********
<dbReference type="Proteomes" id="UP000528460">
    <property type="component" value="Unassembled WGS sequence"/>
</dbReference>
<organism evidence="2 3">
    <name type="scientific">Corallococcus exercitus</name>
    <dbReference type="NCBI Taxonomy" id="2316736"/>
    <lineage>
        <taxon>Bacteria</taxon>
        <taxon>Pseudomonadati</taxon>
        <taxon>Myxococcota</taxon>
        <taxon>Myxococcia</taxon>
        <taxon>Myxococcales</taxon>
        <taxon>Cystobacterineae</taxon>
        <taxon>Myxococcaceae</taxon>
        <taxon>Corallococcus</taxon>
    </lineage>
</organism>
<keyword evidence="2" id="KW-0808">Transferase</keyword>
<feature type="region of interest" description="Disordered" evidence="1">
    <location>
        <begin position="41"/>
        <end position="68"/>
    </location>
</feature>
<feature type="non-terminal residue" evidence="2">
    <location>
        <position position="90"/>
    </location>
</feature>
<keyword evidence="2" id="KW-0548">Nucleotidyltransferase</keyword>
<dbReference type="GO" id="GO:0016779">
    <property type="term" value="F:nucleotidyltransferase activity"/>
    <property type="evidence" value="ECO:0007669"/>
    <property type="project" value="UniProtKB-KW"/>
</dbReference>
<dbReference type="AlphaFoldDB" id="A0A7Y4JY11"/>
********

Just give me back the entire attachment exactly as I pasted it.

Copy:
<dbReference type="Proteomes" id="UP000528460">
    <property type="component" value="Unassembled WGS sequence"/>
</dbReference>
<organism evidence="2 3">
    <name type="scientific">Corallococcus exercitus</name>
    <dbReference type="NCBI Taxonomy" id="2316736"/>
    <lineage>
        <taxon>Bacteria</taxon>
        <taxon>Pseudomonadati</taxon>
        <taxon>Myxococcota</taxon>
        <taxon>Myxococcia</taxon>
        <taxon>Myxococcales</taxon>
        <taxon>Cystobacterineae</taxon>
        <taxon>Myxococcaceae</taxon>
        <taxon>Corallococcus</taxon>
    </lineage>
</organism>
<keyword evidence="2" id="KW-0808">Transferase</keyword>
<feature type="region of interest" description="Disordered" evidence="1">
    <location>
        <begin position="41"/>
        <end position="68"/>
    </location>
</feature>
<feature type="non-terminal residue" evidence="2">
    <location>
        <position position="90"/>
    </location>
</feature>
<keyword evidence="2" id="KW-0548">Nucleotidyltransferase</keyword>
<dbReference type="GO" id="GO:0016779">
    <property type="term" value="F:nucleotidyltransferase activity"/>
    <property type="evidence" value="ECO:0007669"/>
    <property type="project" value="UniProtKB-KW"/>
</dbReference>
<dbReference type="AlphaFoldDB" id="A0A7Y4JY11"/>